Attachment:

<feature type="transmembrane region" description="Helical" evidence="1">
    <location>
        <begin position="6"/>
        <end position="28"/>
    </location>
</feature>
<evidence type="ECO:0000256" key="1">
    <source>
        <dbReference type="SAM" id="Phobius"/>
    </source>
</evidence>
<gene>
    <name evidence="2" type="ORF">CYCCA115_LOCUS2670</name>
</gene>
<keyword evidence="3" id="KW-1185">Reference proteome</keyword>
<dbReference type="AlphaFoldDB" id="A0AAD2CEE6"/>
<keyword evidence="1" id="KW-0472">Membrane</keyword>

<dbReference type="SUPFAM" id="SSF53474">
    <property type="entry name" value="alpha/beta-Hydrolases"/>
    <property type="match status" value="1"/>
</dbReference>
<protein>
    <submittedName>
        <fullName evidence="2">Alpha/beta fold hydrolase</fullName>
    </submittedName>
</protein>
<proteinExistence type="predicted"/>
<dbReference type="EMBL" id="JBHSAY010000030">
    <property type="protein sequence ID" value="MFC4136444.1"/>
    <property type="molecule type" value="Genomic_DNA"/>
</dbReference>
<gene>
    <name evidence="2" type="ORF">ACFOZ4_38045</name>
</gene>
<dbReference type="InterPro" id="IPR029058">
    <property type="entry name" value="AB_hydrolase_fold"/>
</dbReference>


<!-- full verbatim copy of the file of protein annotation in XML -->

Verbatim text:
<feature type="transmembrane region" description="Helical" evidence="1">
    <location>
        <begin position="6"/>
        <end position="28"/>
    </location>
</feature>
<evidence type="ECO:0000256" key="1">
    <source>
        <dbReference type="SAM" id="Phobius"/>
    </source>
</evidence>
<gene>
    <name evidence="2" type="ORF">CYCCA115_LOCUS2670</name>
</gene>
<keyword evidence="3" id="KW-1185">Reference proteome</keyword>
<dbReference type="AlphaFoldDB" id="A0AAD2CEE6"/>
<keyword evidence="1" id="KW-0472">Membrane</keyword>

<dbReference type="SUPFAM" id="SSF53474">
    <property type="entry name" value="alpha/beta-Hydrolases"/>
    <property type="match status" value="1"/>
</dbReference>
<protein>
    <submittedName>
        <fullName evidence="2">Alpha/beta fold hydrolase</fullName>
    </submittedName>
</protein>
<proteinExistence type="predicted"/>
<dbReference type="EMBL" id="JBHSAY010000030">
    <property type="protein sequence ID" value="MFC4136444.1"/>
    <property type="molecule type" value="Genomic_DNA"/>
</dbReference>
<gene>
    <name evidence="2" type="ORF">ACFOZ4_38045</name>
</gene>
<dbReference type="InterPro" id="IPR029058">
    <property type="entry name" value="AB_hydrolase_fold"/>
</dbReference>